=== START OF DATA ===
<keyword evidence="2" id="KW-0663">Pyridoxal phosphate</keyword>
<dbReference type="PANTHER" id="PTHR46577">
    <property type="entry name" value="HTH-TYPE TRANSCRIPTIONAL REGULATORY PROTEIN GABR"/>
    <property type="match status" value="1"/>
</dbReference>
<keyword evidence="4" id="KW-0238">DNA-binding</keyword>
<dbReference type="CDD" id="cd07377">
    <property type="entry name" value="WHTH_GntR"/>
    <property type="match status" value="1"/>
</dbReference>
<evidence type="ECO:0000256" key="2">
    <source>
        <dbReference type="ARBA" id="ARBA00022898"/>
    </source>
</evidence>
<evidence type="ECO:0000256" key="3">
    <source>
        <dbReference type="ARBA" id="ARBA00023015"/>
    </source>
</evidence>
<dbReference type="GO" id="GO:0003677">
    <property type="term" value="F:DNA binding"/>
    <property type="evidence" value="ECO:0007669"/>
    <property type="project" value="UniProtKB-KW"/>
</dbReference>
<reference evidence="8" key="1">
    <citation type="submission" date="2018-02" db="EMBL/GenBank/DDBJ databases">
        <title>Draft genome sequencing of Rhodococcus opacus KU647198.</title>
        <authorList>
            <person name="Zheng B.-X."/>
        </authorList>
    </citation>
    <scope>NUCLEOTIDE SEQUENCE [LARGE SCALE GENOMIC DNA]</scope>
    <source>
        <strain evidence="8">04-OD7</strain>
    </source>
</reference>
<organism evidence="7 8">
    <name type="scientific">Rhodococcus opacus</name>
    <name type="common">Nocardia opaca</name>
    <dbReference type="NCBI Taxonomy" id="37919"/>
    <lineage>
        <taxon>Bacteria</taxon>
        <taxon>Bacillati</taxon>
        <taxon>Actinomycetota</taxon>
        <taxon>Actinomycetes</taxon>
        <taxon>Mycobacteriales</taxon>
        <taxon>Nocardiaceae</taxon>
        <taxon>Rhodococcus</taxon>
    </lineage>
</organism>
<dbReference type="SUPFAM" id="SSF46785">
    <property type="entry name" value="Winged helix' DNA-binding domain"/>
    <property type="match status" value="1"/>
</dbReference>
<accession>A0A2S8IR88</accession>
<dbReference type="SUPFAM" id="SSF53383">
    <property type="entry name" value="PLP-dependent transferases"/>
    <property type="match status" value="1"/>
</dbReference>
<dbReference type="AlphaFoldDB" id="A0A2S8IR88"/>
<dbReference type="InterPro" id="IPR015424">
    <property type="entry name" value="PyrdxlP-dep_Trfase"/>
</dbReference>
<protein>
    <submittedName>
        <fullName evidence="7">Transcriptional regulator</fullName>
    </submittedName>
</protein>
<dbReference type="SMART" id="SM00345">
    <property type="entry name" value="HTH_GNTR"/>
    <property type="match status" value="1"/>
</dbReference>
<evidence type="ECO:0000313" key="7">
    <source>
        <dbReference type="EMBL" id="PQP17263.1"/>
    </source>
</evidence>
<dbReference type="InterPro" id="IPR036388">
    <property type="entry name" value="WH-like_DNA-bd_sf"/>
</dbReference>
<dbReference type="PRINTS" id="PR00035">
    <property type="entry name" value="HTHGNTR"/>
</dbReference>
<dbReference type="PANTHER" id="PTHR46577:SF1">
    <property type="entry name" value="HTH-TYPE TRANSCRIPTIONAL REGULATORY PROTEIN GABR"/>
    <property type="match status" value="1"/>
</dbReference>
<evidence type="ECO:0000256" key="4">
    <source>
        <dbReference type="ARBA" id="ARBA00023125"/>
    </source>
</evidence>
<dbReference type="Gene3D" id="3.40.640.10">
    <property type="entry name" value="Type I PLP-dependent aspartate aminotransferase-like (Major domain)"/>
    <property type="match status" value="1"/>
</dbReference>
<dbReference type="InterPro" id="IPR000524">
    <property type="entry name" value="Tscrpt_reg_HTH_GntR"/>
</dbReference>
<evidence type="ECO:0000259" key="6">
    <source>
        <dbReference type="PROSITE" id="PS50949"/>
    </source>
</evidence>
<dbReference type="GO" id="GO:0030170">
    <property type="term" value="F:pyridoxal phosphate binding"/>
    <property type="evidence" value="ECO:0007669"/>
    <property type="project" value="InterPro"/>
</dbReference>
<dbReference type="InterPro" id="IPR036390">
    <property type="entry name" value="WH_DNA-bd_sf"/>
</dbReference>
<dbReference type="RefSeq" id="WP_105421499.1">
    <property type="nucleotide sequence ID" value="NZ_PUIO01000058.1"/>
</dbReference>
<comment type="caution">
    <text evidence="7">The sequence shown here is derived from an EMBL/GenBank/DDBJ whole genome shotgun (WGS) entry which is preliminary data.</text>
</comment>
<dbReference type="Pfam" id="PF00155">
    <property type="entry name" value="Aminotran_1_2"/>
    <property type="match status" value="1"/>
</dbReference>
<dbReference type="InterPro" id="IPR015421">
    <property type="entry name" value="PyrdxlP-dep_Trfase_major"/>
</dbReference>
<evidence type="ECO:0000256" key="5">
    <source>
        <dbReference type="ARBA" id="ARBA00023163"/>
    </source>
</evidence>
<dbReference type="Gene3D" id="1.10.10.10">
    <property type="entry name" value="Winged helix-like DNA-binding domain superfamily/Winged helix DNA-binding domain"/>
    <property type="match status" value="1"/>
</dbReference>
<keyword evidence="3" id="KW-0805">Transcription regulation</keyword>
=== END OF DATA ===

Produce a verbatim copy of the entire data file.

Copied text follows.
<keyword evidence="2" id="KW-0663">Pyridoxal phosphate</keyword>
<dbReference type="PANTHER" id="PTHR46577">
    <property type="entry name" value="HTH-TYPE TRANSCRIPTIONAL REGULATORY PROTEIN GABR"/>
    <property type="match status" value="1"/>
</dbReference>
<keyword evidence="4" id="KW-0238">DNA-binding</keyword>
<dbReference type="CDD" id="cd07377">
    <property type="entry name" value="WHTH_GntR"/>
    <property type="match status" value="1"/>
</dbReference>
<evidence type="ECO:0000256" key="2">
    <source>
        <dbReference type="ARBA" id="ARBA00022898"/>
    </source>
</evidence>
<evidence type="ECO:0000256" key="3">
    <source>
        <dbReference type="ARBA" id="ARBA00023015"/>
    </source>
</evidence>
<dbReference type="GO" id="GO:0003677">
    <property type="term" value="F:DNA binding"/>
    <property type="evidence" value="ECO:0007669"/>
    <property type="project" value="UniProtKB-KW"/>
</dbReference>
<reference evidence="8" key="1">
    <citation type="submission" date="2018-02" db="EMBL/GenBank/DDBJ databases">
        <title>Draft genome sequencing of Rhodococcus opacus KU647198.</title>
        <authorList>
            <person name="Zheng B.-X."/>
        </authorList>
    </citation>
    <scope>NUCLEOTIDE SEQUENCE [LARGE SCALE GENOMIC DNA]</scope>
    <source>
        <strain evidence="8">04-OD7</strain>
    </source>
</reference>
<organism evidence="7 8">
    <name type="scientific">Rhodococcus opacus</name>
    <name type="common">Nocardia opaca</name>
    <dbReference type="NCBI Taxonomy" id="37919"/>
    <lineage>
        <taxon>Bacteria</taxon>
        <taxon>Bacillati</taxon>
        <taxon>Actinomycetota</taxon>
        <taxon>Actinomycetes</taxon>
        <taxon>Mycobacteriales</taxon>
        <taxon>Nocardiaceae</taxon>
        <taxon>Rhodococcus</taxon>
    </lineage>
</organism>
<dbReference type="SUPFAM" id="SSF46785">
    <property type="entry name" value="Winged helix' DNA-binding domain"/>
    <property type="match status" value="1"/>
</dbReference>
<accession>A0A2S8IR88</accession>
<dbReference type="SUPFAM" id="SSF53383">
    <property type="entry name" value="PLP-dependent transferases"/>
    <property type="match status" value="1"/>
</dbReference>
<dbReference type="AlphaFoldDB" id="A0A2S8IR88"/>
<dbReference type="InterPro" id="IPR015424">
    <property type="entry name" value="PyrdxlP-dep_Trfase"/>
</dbReference>
<protein>
    <submittedName>
        <fullName evidence="7">Transcriptional regulator</fullName>
    </submittedName>
</protein>
<dbReference type="SMART" id="SM00345">
    <property type="entry name" value="HTH_GNTR"/>
    <property type="match status" value="1"/>
</dbReference>
<evidence type="ECO:0000313" key="7">
    <source>
        <dbReference type="EMBL" id="PQP17263.1"/>
    </source>
</evidence>
<dbReference type="InterPro" id="IPR036388">
    <property type="entry name" value="WH-like_DNA-bd_sf"/>
</dbReference>
<dbReference type="PRINTS" id="PR00035">
    <property type="entry name" value="HTHGNTR"/>
</dbReference>
<dbReference type="PANTHER" id="PTHR46577:SF1">
    <property type="entry name" value="HTH-TYPE TRANSCRIPTIONAL REGULATORY PROTEIN GABR"/>
    <property type="match status" value="1"/>
</dbReference>
<evidence type="ECO:0000256" key="4">
    <source>
        <dbReference type="ARBA" id="ARBA00023125"/>
    </source>
</evidence>
<dbReference type="Gene3D" id="3.40.640.10">
    <property type="entry name" value="Type I PLP-dependent aspartate aminotransferase-like (Major domain)"/>
    <property type="match status" value="1"/>
</dbReference>
<dbReference type="InterPro" id="IPR000524">
    <property type="entry name" value="Tscrpt_reg_HTH_GntR"/>
</dbReference>
<evidence type="ECO:0000259" key="6">
    <source>
        <dbReference type="PROSITE" id="PS50949"/>
    </source>
</evidence>
<dbReference type="GO" id="GO:0030170">
    <property type="term" value="F:pyridoxal phosphate binding"/>
    <property type="evidence" value="ECO:0007669"/>
    <property type="project" value="InterPro"/>
</dbReference>
<dbReference type="InterPro" id="IPR036390">
    <property type="entry name" value="WH_DNA-bd_sf"/>
</dbReference>
<dbReference type="RefSeq" id="WP_105421499.1">
    <property type="nucleotide sequence ID" value="NZ_PUIO01000058.1"/>
</dbReference>
<comment type="caution">
    <text evidence="7">The sequence shown here is derived from an EMBL/GenBank/DDBJ whole genome shotgun (WGS) entry which is preliminary data.</text>
</comment>
<dbReference type="Pfam" id="PF00155">
    <property type="entry name" value="Aminotran_1_2"/>
    <property type="match status" value="1"/>
</dbReference>
<dbReference type="InterPro" id="IPR015421">
    <property type="entry name" value="PyrdxlP-dep_Trfase_major"/>
</dbReference>
<evidence type="ECO:0000256" key="5">
    <source>
        <dbReference type="ARBA" id="ARBA00023163"/>
    </source>
</evidence>
<dbReference type="Gene3D" id="1.10.10.10">
    <property type="entry name" value="Winged helix-like DNA-binding domain superfamily/Winged helix DNA-binding domain"/>
    <property type="match status" value="1"/>
</dbReference>
<keyword evidence="3" id="KW-0805">Transcription regulation</keyword>